Ifac advises Offaly farm businesses that trade through a limited company to examine their options for succession

When one thinks of succession, one is looking at transferring over the business to the next generation. A complication to succession is the emergence of the farming company and the issues it brings up.

Ifac advises Offaly farm businesses that trade through a limited company to examine their options for succession

Marty Murphy, Head of Tax at ifac.

No different from any succession conversation, the aim is to keep the asset and the business as intact as possible and to ensure financial stability for the ongoing business and even for the person exiting.


When one looks at this, there are four options available as follows:


  1. Transfer your business during your lifetime.
  2. Wait until you pass away and transfer it by Will.
  3. Sell your business to a third party.
  4. Redeem your shares in the company/pass over the company.


The reliefs available to the ordinary farmer are very well known in that everyone talks about Stamp Duty Relief for the Young Trained Farmer, Agricultural Relief on the transfer of assets, and Capital Gains Tax Retirement Relief for the individual.


A common misconception is out there that there are no reliefs available for those who trade through a limited company.

Reliefs are available for those who trade through a limited company, but they are much more complex, and some of the reliefs may not be available unless properly planned for.

The big difference is that the company now owns the stock, machinery, BPS, and maybe even land.


The shares in the company derive their value from these assets, and one is not looking at individual assets in the company but looking at the shares.


If land is owned outside the company, this is added into the mix and complicates the transfer, but with a suite of reliefs similar to that of individuals -the overall tax liability can be mitigated.


The available reliefs are:


1. Relief from Capital Acquisitions Tax/Gift or Inheritance Tax


Instead of Agricultural Relief being available, a combination of Agricultural Relief/Business Relief may be available.


Shares in the company do not qualify for Agricultural Relief but may qualify for Business Relief. Business Relief reduces the value of the asset by 90%, similar to agricultural relief, and thus one is only taxed on 10% of the value of the shares.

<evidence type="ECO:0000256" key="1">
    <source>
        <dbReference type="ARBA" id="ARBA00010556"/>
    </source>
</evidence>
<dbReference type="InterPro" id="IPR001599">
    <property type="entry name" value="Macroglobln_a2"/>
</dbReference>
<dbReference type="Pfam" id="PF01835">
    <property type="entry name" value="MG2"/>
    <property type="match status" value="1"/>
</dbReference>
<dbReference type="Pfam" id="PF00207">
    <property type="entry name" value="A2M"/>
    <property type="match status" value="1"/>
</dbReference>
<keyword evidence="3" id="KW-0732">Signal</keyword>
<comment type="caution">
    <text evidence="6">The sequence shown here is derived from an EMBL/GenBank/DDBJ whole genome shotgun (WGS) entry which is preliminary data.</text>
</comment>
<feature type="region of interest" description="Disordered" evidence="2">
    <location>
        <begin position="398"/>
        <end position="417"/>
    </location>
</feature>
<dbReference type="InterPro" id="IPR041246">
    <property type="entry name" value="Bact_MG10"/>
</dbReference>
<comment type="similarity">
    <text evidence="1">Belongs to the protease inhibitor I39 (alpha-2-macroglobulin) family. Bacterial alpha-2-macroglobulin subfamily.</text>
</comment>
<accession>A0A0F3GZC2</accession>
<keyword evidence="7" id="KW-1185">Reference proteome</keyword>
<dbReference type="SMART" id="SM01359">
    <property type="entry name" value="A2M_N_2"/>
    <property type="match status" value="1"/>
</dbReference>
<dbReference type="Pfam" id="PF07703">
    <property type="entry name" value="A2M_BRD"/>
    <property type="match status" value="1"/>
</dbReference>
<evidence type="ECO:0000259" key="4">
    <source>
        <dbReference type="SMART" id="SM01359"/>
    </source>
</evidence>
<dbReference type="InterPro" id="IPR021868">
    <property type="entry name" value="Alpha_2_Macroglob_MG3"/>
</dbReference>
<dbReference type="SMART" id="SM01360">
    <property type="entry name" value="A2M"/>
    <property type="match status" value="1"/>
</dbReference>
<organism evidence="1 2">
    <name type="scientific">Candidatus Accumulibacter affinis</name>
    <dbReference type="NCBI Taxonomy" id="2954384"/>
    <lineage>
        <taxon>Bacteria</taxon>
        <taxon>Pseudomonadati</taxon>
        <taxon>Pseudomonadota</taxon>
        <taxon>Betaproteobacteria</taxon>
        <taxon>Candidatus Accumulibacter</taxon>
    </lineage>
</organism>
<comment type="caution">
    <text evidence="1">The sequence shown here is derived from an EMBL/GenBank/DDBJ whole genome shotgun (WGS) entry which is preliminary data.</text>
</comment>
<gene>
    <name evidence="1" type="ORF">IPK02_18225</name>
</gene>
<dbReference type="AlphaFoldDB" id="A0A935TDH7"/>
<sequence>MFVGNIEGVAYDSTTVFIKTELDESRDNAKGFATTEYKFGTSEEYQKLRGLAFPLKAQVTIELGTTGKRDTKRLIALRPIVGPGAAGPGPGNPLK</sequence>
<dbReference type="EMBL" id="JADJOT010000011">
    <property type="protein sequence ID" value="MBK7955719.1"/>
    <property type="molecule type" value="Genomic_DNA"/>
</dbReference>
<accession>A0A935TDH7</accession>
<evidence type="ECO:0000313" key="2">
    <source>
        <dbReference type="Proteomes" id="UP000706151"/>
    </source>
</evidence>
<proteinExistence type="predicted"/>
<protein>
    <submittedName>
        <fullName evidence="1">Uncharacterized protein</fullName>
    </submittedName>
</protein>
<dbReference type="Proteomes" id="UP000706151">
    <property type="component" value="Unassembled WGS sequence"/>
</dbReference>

One must transfer the trading business to avail of the relief.


Are you in control of the company, and is the company a trading company?


If investments have been acquired through a company, the part attributable to the investments will not qualify for the relief.


Restructuring the company may bring about the farmer getting relief and non-farming children taking over a new investment entity.


2. Relief from Capital Gains Tax


No different to an individual relief, CGT is available on the value of the shares passing, providing one meets the conditions of the relief. The main conditions are:

  • Over 55
  • Owned the shares for 10 years
  • Been a full-time director for 5 of those 10 years
  • It is a trading company.


Therefore the same reliefs apply to a company shareholder as to an individual, but more complex planning may be necessary.


3. Stamp duty


The one with the largest divergence in how it is treated is Stamp Duty.

Young-trained farmer relief does not apply to the shares in the company.

Duty is payable at 1% on the value of the shares.

It may affect the ability to get a Young-trained farmer exemption on land if trading through a company.


With planning and a review of the structure, it may be possible to minimise the impact.

If one fails to get the relief, as long as consanguinity relief remains at 1% of the value of the land being transferred, then whilst costly – it may not be a deal breaker.


What if land has been bought through the company?


A common misconception is that if land is bought through the company, one must extract the land to pass it on. One is passing on the shares in the company, which owns all the assets in the company and thus, there is no need to extract the land at all.


What about a build-up of cash within the company, and you want to exit and get access to some or all of the cash?


With proper planning and financial advice, several options exist to get the cash out in a tax-efficient manner on exiting /retiring:


  • Payment in pension
  • Tax-free termination payment
  • Company buyback of shares
  • Sale of an asset to the company. This can happen whilst still involved.


As one can see, it is complex, but with proper advice, planning and engaging early with all parties, taxes can be kept to a minimum.


Ifac has been at the heart of agriculture and food since 1975, providing a quality service and expert advice to its farming, food, and agri-business clients across the country. A top ten accountancy firm, ifac has over 30 locations nationwide and 500 people serving 22,000 clients.

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